The SAGE Handbook of Fieldwork / Edition 1 available in Hardcover
"This is an excellent collection of papers which celebrates the best of traditional approaches to fieldwork, whilst also looking to its future. The Handbook will quickly become essential reading for the novice and experienced fieldworker across many of the social sciences "Chris Pole, University of Leicester
Fieldwork is widely practiced but little written about, yet accounts of the exotic, mundane, complex and often dangerous are central to not only sociology and anthropology but also geography, social psychology and criminology. In all these - increasingly overlapping - fields, experience underlies any comprehensive understanding of social life.
The SAGE Handbook of Fieldwork presents the first major overview of this method in all its variety, introducing the reader to the strengths, weaknesses, and 'real world' applications of fieldwork techniques. Its 22 carefully chosen chapters are each based on a substantive field of empirical enquiry, written by an acknowledged expert in the field. The range is impressive: from the traditional to the virtual, concerning subjects as diverse as emotion, sexuality, sport, embodiment, identity, self-narrative, fieldwork in organizations, science and technology.
Specifically intended for use in undergraduate and postgraduate courses in qualitative research design and methodology in sociology, anthropology, criminology, urban studies, social geography, public health and education, the handbook will also prove beneficial to academic researchers in these and other disciplines.
|Edition description:||First Edition|
|Product dimensions:||7.24(w) x 9.68(h) x (d)|
About the Author
Dick Hobbs is Professor of Sociology. He worked in a number of manual and clerical jobs before training as a schoolteacher and working in London schools. He undertook postgraduate work at the LSE and the University of Surrey, and worked at the Centre for Criminological Research at the University of Oxford, and briefly at the Polytechnic of Central London, before taking up a post at Durham University in 1990 where he worked in both the Sociology and Law Departments. He joined the LSE in September 2005.His interests focus on ethnographic work, working class entrepreneurship, the sociology of deviance, professional and organized crime, violence, drug markets, and the night-time economy. Dick Hobbs is currently working on a book looking at the sociology of organized crime in the UK. He is also working on a 4 volume edited collection on ethnography, and a collaborative book on the policing and security implications of the 2012 Olympics.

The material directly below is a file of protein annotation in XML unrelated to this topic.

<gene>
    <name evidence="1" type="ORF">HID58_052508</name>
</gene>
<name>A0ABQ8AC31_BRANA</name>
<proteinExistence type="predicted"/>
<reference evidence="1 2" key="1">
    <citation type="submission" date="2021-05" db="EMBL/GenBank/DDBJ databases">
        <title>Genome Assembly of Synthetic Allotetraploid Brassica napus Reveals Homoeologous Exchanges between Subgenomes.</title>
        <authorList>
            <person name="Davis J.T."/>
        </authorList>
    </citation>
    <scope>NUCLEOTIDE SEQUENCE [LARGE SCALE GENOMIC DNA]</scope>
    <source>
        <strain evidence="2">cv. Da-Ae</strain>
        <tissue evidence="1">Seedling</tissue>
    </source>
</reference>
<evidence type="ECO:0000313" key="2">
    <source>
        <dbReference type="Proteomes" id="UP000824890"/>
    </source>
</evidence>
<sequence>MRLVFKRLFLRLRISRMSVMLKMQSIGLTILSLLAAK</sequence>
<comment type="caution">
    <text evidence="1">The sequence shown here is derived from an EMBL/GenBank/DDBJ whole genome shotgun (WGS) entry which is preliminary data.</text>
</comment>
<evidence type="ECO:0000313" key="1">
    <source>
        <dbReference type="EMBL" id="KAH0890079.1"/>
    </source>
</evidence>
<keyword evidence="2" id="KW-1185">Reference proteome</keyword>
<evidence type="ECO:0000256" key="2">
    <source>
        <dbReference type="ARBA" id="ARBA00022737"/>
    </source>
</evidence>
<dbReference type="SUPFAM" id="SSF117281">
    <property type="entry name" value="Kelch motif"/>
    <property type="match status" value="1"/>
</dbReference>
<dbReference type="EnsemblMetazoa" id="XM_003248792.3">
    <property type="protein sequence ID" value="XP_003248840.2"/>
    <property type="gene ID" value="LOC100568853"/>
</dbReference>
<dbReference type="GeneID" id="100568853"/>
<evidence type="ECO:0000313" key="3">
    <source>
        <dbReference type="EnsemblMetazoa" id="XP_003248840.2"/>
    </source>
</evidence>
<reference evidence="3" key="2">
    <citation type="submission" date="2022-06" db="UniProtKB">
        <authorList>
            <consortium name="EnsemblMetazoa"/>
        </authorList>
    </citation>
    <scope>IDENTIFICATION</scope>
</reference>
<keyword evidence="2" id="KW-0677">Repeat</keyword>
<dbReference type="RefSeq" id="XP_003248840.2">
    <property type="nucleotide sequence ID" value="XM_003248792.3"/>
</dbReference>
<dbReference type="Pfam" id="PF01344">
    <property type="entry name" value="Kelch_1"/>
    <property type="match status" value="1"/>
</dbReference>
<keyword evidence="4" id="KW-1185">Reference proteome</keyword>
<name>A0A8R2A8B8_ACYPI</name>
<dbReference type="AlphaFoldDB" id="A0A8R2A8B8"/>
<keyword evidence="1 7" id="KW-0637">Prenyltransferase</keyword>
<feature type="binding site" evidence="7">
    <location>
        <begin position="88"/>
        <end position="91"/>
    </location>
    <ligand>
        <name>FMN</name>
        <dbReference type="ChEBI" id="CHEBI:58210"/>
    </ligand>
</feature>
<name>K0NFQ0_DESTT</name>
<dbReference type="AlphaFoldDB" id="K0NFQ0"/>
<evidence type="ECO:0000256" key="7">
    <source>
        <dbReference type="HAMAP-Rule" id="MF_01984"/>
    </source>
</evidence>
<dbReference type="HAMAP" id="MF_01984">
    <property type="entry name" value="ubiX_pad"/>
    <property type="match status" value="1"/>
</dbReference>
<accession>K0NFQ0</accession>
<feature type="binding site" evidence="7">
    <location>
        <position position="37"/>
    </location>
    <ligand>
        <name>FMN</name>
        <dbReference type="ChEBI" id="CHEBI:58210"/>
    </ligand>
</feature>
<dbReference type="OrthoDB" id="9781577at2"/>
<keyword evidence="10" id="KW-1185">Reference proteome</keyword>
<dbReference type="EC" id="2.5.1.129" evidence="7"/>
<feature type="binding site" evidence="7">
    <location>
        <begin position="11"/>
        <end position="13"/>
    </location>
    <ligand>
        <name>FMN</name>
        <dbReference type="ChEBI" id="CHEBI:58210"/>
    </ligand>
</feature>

Richard Wright is Curators' Professor of Criminology and Criminal Justice at the University of Missouri-St. Louis and Editor-in-Chief of Oxford Bibliographies [Criminology]. He has been studying active urban street criminals, especially residential burglars, armed robbers, carjackers, and drug dealers for twenty-plus years. He is the author or co-author of five books and seventy scholarly articles and book chapters, including Armed Robbers in Action and Burglars on the Job, which won the 1994-95 Outstanding Scholarship in Crime and Delinquency Award from the Society for the Study of Social Problems. In addition, he has written widely for the popular press, locally, nationally, and internationally. He has appeared on numerous nationally broadcast TV news programs in the US and Great Britain, and he has been interviewed twice on NPR's Fresh Air with Terry Gross. His research has been funded by the National Science Foundation, National Institute of Justice, Harry Frank Guggenheim Foundation, Icelandic Research Council, National Consortium on Violence Research, and Irish Research Council for the Humanities and Social Sciences.
Table of Contents
PART ONE: LOCATING FIELDWORKThe Fieldwork Tradition - George J Mc CallPraxical Reasoning and the Logic of Field Research - Gary ShankPART TWO: SITUATING FIELDWORKJelly's Place - Elijah Anderson An Ethnographic MemoirYour Place or Mine - Michael Stein The Geography of Social ResearchPART THREE: SITUATING THE RESPONDENTSFieldwork with the Elite - Mary Dodge and Gilbert Geis Interviewing White-Collar CriminalsEntering the Field - C H Browner and H Mabel Preloran Recruiting Latinos for Ethnographic ResearchPART FOUR: FIELDWORK AS A REFLEXIVE ENTERPRISESelf-Narratives and Ethnographic Fieldwork - Ben Crewe and Shadd Maruna'You Don't Do Fieldwork, Fieldwork Does You' - Bob Simpson Between Subjectivation and Objectivation in Anthropological FieldworkPART FIVE: THE FIELD OF EMOTIONAural Sex - Christine Mattley The Politics and Moral Dilemmas of Studying the Social Construction of FantasyThe Case for Dangerous Fieldwork - Bruce JacobsPART FIVE: FIELDWORK AND SEXUALITIESFieldwork on Urban Male Homosexuality in Mexico - Joseph CarrierKnowing Sexuality - Chris Haywood and Mairtin Mac an Ghaill Epistemologies of ResearchResearching Sex Work - Teela Sanders Dynamics, Difficulties and DecisionsPART SEVEN: EMBODIMENT AND IDENTITYFieldwork and the Body - Lee F Monaghan Reflections on an Embodied EthnographySport Ethnography - Susan Brownell A Personal AccountHidden Identities and Personal Stories - Jennifer Hargreaves International Research About Women in SportPART EIGHT: FIELDWORK IN ORGANIZATIONSPolicework and Fieldwork - Nigel FieldingAn Ethnographer's Tale - Robert G Burgess A Personal View of Educational EthnogrpahyPART NINE: FIELDWORK, SCIENCE AND TECHNOLOGYSoftware and Fieldwork - Susanne FrieseSeeking Science in the Field - Steve Fuller Life Beyond the LaboratoryPART TEN: LOCATING FRESH FIELDSPostmodern Fieldwork in Health Research - Nick J FoxFieldwork in Transition - Peter Kirby Manning